On wednesday 21st, I ran the trap on a pleasantly warm evening and was greeted by a good haul of moths in the morning. First things first... Yellow Underwings. I'd begun to trap some of these regularly and had read that they can dominate your trap in the summer months. In this instance I had 43 Large Yellow Underwings in my trap, which constituted 52% of the total catch. I won't grumble though as they are a fascinating species, with much variation in their patterning which means they must be checked anyway, due to possible confusion with similar species. Obviously size rules out all but the Broad-bordered yellow underwing but this has much more distinctive patterning from my experience. These two photos show some of the more contrasting forms which may be found.
|Classic patterning, with clear stigmas|
|More brick-red appearance, another common form|
Other than this I had small numbers of other common species, including Lesser Yellow Underwing and Lesser Broad-bordered Yellow Underwing. I also caught several Copper Underwings which I had a crack at with seperating to species leve, mainly by looking at the palps and the brightness and contrast of their forewing markings. I made no conclusive decisions but it was interesting to look at these moths in more detail. I'll still record them as aggregates though, to be on the safe side.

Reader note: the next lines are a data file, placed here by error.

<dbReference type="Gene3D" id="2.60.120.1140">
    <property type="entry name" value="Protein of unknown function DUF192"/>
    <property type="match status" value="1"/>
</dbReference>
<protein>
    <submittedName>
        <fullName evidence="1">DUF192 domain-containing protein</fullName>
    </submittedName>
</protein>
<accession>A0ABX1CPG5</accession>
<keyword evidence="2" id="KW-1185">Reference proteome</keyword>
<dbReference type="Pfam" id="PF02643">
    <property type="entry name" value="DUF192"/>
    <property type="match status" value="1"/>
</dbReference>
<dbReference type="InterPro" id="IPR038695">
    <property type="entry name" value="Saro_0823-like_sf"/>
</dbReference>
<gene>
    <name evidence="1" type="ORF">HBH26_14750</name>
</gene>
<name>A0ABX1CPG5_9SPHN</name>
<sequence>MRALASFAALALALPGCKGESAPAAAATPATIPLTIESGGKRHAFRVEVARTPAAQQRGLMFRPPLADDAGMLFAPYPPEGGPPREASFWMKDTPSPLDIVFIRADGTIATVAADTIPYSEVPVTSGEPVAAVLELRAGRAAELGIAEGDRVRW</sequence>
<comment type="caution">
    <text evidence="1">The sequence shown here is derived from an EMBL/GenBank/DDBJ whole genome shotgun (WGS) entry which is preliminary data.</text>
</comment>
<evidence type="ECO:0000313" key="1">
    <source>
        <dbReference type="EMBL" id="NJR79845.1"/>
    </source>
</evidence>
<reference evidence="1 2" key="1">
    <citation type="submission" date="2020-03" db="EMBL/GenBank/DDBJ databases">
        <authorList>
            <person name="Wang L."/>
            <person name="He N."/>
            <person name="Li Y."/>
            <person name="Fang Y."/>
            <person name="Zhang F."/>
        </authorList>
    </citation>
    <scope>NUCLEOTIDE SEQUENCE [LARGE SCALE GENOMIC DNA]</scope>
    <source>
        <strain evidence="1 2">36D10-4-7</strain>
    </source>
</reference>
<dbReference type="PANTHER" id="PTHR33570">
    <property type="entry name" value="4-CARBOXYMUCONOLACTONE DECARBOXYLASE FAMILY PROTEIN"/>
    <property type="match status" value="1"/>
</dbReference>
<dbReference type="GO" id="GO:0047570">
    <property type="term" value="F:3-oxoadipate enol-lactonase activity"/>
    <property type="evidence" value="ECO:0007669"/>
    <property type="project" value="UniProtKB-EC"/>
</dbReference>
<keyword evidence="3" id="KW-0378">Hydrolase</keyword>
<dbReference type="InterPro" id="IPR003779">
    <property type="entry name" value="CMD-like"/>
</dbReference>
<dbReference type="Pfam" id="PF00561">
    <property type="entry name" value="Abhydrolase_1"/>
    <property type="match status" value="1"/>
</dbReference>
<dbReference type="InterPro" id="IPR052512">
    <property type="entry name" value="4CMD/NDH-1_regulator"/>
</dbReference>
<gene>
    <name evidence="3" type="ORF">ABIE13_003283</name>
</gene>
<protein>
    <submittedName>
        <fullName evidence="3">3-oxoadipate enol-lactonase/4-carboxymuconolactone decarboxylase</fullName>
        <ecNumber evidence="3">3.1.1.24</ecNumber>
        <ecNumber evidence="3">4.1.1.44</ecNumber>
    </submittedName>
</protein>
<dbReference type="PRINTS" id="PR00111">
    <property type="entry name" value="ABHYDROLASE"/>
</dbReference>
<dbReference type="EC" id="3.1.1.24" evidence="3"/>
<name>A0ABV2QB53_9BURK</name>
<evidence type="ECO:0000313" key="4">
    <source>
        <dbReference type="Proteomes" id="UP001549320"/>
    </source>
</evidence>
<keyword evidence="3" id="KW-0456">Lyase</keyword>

|Uniformly light palps.... could be Copper rather than svenssons...|
I got some new ones for the year, including two macros, Garden Carpet, the first carpet i've trapped in the Garden, which is fitting. I also had my first Square-spot Rustic of the year. More confusing noctuinae. I have also finally invested in the 'micro bible' so can now try to identify some micro-moths without bothering people on twitter and birdforum, or trawling through photos on UKmoths. Borkhausenia fuscescens, Phycitodes binaevella and Pandemis heparana are all micros which were new to me which were ID'd from this source, so it has come in handy already.
|Garden Carpet... in the Garden|
The weather was once again perfect on Sunday night, warm, overcast and still, so I put the moth trap on again. I went over at 5.30 am to turn it off and cover it up and put it away somewhere sheltered as I was off bird-ringing. Once I'd finished ringing, I returned and took a look at what I had.
It was another successful night, with some more new ones for me, as well as good numbers of the other regulars. There were only 21 yellow underwing species, 18 of them of the 'Large' variety. The best of the 'Newies' were all residing at the bottom of the trap, saving themselves til last. The species, 'Old Lady' is, I think, a bit of a sought after moth due to it being one of our larger species. I had four tonight which I was impressed with, and they were reasonably docile, allowing me to get a good look at their chunky bodies and large wings.
In addition, I had 4 Shuttle-shaped Dart, which I struggled with, originally mistaking them for The Flame (axylia putris), due to their similar colouration.
Setaceous hebrew character was also new for me, and was the first moth I pulled out the trap, and instantly recognised it from looking at my books.
Small Ranunculus was new for me too, and one I was hoping to encounter, as this moth has been trapped locally over the last few years and was once regarded as extinct in the UK. I'm unsure of its current status in Notts, but i'm particularly pleased about it, especially as it nearly escaped the trap too.
I'm on 87 moth species this year which I'm happy with. The traps on tonight... hoping to crack 100 soon.
Here's another Large Yellow Underwing to wrap up